Four Sure-Fire Ways to Unstick Writer’s Block

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Content Marketing & Storytelling for Fearless Female Entrepreneurs



Writer’s block happens to all of us (trust me, I’m a writer). It’s especially hard when you’re under a deadline, self-imposed or not, to get something written. There are so many techniques that you can use to get unstuck, from taking a walk to meditating. But what happens the next time, the time after that, and the time after that? Sure, daily activity and meditation is important, but without a plan, you’ll be feeling the block.

One of my favorite podcasters, Nicole Antoinette, mentioned a while ago that she has a “guide” to taking care of herself when she finds herself in a depressive spell. She’ll break out the guide, basically like “The Care and Keeping of Nicole,” so it makes the process of digging herself out of the hole really simple for her.

Many times, when we’re in it, we can’t easily get ourselves out of it. Having a guide, or a plan, in place the next time writer’s block strikes can make it easier for you to get out of this since you’ve done the work beforehand and you can just autopilot your way through it.

When it comes to being stuck for content, I like to ask myself a few questions to get the juices flowing again. Add some of these to your guide and get back to creating.

What have I been reading lately?

It’s been said that to be a good writer, you have to be a prolific reader. I take a lot of writing inspiration from what I read. Many times, I’ll read something that I want to share because it’s a great topic and other people will probably benefit from it.

This happened after I read Drop the Ball by Tiffany Dufu (which you can read about here) I’ll also write a response, take the argument further, or use it to inform another topic I want to write (Quit or Make it Work, anyone?)

What do I want to learn more about?

Not a big reader? Ask yourself what you want to learn more about, then research that topic in a way you enjoy. Talk to someone who is an expert, try your hand at it yourself, listen to a podcast. All of these are informative while also being entertaining. Before you realize it, you’ll be flush with ideas simply because you got out and did something.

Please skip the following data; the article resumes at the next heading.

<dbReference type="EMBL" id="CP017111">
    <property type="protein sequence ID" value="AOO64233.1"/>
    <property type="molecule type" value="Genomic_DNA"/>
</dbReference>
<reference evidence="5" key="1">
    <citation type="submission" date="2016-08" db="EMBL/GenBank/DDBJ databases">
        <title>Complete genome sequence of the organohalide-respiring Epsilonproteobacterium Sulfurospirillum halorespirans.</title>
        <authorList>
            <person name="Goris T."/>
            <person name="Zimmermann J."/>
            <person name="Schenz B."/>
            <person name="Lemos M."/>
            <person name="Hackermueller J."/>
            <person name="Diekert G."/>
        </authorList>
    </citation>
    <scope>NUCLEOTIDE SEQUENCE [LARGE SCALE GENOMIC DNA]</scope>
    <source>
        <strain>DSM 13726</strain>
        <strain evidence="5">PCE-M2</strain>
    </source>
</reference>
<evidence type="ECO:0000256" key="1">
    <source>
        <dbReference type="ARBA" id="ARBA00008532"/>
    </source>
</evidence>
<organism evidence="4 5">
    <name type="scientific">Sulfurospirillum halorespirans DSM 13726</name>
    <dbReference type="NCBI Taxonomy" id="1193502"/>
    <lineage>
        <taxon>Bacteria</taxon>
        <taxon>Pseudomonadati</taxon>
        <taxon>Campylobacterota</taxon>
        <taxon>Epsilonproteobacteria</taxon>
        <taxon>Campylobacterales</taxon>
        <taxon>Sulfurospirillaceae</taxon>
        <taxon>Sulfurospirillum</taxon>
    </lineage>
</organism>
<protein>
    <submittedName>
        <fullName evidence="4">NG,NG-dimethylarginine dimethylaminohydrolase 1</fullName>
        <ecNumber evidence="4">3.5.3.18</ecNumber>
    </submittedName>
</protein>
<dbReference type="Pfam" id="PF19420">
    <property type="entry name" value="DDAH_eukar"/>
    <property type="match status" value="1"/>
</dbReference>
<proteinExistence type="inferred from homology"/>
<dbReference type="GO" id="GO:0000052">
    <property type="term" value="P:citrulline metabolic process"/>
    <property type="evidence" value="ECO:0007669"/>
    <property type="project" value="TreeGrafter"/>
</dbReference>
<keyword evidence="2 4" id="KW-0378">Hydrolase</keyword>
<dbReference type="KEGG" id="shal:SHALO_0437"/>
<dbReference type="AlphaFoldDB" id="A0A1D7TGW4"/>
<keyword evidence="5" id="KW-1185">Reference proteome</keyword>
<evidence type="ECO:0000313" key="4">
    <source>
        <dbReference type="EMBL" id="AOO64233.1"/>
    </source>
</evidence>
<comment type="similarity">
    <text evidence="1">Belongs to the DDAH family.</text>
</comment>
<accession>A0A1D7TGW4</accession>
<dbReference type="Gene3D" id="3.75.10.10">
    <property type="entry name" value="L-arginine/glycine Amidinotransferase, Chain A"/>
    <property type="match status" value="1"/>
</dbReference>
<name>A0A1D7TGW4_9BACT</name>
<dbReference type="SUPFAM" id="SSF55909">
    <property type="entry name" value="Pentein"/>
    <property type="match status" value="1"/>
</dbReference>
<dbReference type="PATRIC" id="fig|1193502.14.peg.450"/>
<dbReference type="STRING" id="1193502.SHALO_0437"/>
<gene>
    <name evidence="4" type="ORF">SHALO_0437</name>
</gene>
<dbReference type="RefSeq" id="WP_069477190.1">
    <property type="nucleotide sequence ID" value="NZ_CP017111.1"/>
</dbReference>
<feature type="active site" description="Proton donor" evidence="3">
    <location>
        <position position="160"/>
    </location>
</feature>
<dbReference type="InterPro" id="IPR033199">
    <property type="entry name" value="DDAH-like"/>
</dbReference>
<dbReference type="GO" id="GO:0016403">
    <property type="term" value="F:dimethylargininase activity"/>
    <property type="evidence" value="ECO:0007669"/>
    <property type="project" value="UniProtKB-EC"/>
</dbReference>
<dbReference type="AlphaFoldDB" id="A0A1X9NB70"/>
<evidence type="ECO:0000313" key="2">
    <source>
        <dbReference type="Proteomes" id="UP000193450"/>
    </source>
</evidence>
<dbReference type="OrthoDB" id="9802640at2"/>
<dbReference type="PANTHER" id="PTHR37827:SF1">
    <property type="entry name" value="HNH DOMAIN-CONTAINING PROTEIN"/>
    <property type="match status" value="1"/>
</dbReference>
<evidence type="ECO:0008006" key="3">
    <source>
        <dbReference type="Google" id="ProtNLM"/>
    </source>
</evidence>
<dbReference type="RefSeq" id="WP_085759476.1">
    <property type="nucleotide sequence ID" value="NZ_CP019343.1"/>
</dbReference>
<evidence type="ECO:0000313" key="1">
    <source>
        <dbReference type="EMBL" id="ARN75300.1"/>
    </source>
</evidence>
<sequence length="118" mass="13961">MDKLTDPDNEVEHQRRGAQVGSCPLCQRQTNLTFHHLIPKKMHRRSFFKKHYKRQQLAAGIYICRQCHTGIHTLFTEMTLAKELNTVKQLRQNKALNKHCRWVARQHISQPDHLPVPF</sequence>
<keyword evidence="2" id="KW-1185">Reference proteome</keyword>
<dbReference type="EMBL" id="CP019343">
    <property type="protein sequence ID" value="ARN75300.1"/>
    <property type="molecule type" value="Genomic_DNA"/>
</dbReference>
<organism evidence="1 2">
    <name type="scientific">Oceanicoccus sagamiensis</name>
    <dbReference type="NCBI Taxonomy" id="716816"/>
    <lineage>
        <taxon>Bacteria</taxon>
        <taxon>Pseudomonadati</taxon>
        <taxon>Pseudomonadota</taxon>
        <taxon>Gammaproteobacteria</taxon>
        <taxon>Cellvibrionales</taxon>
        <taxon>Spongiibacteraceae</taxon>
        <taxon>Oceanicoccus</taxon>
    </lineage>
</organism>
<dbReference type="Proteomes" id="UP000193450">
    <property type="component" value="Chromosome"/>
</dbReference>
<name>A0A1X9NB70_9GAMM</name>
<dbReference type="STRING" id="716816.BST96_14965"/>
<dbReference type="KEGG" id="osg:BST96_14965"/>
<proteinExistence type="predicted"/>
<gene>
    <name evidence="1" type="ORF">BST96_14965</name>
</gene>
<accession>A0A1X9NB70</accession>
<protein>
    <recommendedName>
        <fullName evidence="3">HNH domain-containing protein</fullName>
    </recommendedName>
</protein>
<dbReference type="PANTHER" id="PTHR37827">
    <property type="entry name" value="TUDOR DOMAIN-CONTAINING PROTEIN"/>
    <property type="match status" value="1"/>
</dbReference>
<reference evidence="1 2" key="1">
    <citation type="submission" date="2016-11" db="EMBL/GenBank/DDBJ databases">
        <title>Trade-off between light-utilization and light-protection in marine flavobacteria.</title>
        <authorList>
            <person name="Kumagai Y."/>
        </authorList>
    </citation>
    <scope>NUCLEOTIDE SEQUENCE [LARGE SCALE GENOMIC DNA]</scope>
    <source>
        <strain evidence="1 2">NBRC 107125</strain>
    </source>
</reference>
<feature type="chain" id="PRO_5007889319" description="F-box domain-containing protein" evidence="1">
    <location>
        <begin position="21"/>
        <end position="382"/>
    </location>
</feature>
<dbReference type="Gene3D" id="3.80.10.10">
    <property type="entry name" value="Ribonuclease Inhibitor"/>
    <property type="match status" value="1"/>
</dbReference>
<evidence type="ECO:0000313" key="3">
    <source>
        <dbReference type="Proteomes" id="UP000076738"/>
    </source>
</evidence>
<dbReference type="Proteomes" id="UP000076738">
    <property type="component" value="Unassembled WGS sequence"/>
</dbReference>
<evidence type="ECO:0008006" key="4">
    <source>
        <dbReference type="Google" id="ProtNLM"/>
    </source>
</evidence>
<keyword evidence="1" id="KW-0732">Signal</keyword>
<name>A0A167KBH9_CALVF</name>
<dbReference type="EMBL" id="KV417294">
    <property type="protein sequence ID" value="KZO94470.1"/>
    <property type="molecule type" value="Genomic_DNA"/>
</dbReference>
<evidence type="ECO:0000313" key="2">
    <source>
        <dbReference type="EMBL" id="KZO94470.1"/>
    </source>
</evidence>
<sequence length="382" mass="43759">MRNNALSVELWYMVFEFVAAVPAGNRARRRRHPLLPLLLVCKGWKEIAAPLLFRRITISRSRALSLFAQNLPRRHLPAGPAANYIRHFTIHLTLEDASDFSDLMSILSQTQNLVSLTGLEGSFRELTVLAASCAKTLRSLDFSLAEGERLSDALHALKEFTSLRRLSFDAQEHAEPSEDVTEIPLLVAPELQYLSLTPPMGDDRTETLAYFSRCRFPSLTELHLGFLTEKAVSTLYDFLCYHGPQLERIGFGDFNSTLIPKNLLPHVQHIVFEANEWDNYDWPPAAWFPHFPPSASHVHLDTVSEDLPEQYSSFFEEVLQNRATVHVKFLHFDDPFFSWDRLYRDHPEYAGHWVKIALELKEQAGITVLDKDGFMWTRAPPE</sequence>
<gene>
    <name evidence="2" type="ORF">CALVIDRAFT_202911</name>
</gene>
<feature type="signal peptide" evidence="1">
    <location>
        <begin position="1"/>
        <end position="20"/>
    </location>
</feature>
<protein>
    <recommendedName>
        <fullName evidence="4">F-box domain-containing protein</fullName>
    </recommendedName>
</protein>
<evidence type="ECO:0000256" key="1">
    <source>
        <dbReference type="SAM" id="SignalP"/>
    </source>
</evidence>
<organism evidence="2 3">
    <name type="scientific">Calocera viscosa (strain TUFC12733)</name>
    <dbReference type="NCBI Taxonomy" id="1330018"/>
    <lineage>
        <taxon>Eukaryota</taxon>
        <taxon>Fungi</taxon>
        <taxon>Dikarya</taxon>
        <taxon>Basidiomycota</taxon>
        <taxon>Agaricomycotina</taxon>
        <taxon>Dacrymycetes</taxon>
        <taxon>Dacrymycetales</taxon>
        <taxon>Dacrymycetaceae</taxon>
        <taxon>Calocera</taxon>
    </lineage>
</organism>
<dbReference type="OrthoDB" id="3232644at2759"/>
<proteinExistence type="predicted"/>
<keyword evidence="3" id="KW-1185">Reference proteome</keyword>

What am I good at that I can share with other people?

The hardest part of writer’s block is that your mind will tell you that all of your ideas are crap, even when they aren’t. Don’t listen to it!

Instead, ask yourself what you can talk about for ages that you know you’re an expert in or can at least write convincingly about.

Try recording yourself talking to someone about this topic instead of jumping into writing. Having a conversation is a great way both to use your words and get back into a creative flow state without feeling like you’re working too hard at it.

And then, you have ideas fresh in your mind because you were just talking about them. Add some structure to your conversation to turn it into a blog post, ebook, or website copy.

What’s lacking in my life?

I find it hard to write as an authority when I don’t have the evidence to back it up. It’s hard to write a post called “Steal My Twitter Posting Strategy for Massive Success!!” if most of your leads come from Instagram.

In other words, I feel like When You Give a Mouse a Cookie; in order to feel like an authority writing that post, I feel like I have to have done it myself. And that requires me to setting aside the time to get my shit together, schedule some things for myself, do it consistently, then write the post….sometime later. Even if I have tons of evidence from my clients, because I haven’t personally done it, I feel like a fraud guiding you to doing it. But I digress.

Knowing what’s lacking helps you understand a) why it’s important to write this post now and b) gives you a jumping off point to get active.

The most important part is to remember the rule Create Before You Consume. Dedicate some time to making something, even if it’s entirely unrelated to writing, before you reach for your phone and start scrolling through Instagram (I know, easier said than done!)

The act of doing is so beneficial. It gets things flowing for yourself without letting outside influences impose upon your ideas. Make something, anything, without judgement to get in a state of creation again, then break out your guide to getting unstuck and flow once more.

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